What Is a Hyperbole?
The definition of hyperbole is the use of exaggeration for effect. The origin of hyperbole as a word comes from the Greek, where its original definition was “a throwing (or casting) beyond.”
Hyperbole has been widely used in literature since the Renaissance. One of the famous examples of hyperbole comes from Petrarchan sonnets, which used hyperbole to idealize female beauty.
Today, people use hyperbole frequently in everyday situations, with one of the classic hyperbole examples being to add the word “literally” to strengthen a hyperbolic expression. “I am literally starving to death” is an example of this kind of hyperbole. Hyperbole often takes the form of a simile: “I’m as hungry as a bear.”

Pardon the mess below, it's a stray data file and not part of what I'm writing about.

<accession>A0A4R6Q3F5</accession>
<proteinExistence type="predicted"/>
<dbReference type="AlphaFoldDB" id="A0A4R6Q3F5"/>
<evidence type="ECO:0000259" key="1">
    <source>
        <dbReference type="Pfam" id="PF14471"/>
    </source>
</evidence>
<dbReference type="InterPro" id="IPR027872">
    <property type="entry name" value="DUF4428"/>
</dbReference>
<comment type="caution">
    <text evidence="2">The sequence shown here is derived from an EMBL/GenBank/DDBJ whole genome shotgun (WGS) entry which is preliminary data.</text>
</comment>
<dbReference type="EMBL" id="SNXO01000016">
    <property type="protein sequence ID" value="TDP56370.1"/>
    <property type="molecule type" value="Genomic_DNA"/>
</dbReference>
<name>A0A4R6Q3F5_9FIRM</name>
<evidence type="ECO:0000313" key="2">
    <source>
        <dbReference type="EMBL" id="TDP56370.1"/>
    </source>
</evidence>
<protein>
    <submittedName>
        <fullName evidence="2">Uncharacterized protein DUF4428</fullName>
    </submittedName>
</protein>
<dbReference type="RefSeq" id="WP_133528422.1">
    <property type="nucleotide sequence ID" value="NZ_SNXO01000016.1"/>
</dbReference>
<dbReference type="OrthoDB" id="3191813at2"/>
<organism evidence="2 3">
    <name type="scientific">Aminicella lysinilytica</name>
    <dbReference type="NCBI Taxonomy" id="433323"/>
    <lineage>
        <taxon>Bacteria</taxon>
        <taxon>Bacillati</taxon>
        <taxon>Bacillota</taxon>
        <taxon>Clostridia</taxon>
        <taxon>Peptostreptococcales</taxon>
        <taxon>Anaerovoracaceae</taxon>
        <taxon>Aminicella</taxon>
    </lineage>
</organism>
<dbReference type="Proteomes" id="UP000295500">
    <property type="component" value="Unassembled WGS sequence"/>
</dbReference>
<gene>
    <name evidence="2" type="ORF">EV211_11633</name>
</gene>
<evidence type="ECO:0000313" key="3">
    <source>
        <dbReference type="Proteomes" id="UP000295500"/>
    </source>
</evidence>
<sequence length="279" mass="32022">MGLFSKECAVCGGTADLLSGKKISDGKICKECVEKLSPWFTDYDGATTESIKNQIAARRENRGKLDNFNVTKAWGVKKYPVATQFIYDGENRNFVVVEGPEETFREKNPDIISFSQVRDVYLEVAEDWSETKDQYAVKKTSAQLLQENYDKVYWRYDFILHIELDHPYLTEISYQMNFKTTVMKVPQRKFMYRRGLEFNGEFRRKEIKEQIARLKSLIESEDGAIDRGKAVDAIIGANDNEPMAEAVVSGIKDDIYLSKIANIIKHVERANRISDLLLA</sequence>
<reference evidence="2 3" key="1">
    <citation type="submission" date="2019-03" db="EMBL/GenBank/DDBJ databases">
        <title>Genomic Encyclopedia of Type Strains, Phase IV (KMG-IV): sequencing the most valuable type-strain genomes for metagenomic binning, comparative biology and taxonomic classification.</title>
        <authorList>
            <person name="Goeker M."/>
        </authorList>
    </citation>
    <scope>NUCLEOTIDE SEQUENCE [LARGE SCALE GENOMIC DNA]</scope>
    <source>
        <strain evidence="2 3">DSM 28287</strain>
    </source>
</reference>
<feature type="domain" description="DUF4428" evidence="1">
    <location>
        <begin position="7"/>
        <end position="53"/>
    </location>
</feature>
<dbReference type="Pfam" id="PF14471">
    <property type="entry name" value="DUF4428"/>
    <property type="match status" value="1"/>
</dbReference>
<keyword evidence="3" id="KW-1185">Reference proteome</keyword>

Hyperbole Examples #1) I have millions of papers to grade this weekend.
Hyperbole Examples #2) Her beauty shone as brightly as all the stars in the heavens.
Hyperbole Examples #3) “Above all was my sense of hearing acute. I heard all things in the heaven and the earth. I heard many things in hell. How, then, am I mad?”
Hyperbole Examples #4) I’m giving it 110 percent effort.
Hyperbole Examples #5) “In brief: all flowers from her their virtue take;/From her sweet breath their sweet smells do proceed;”
Hyperbole is a tool found all across literature. It can breed distrust in a narrator that uses excessive hyperbole. Hyperbole can be a means of a grand description that compares eyes to stars. With hyperbole, a writer can create any number of exaggerated descriptions.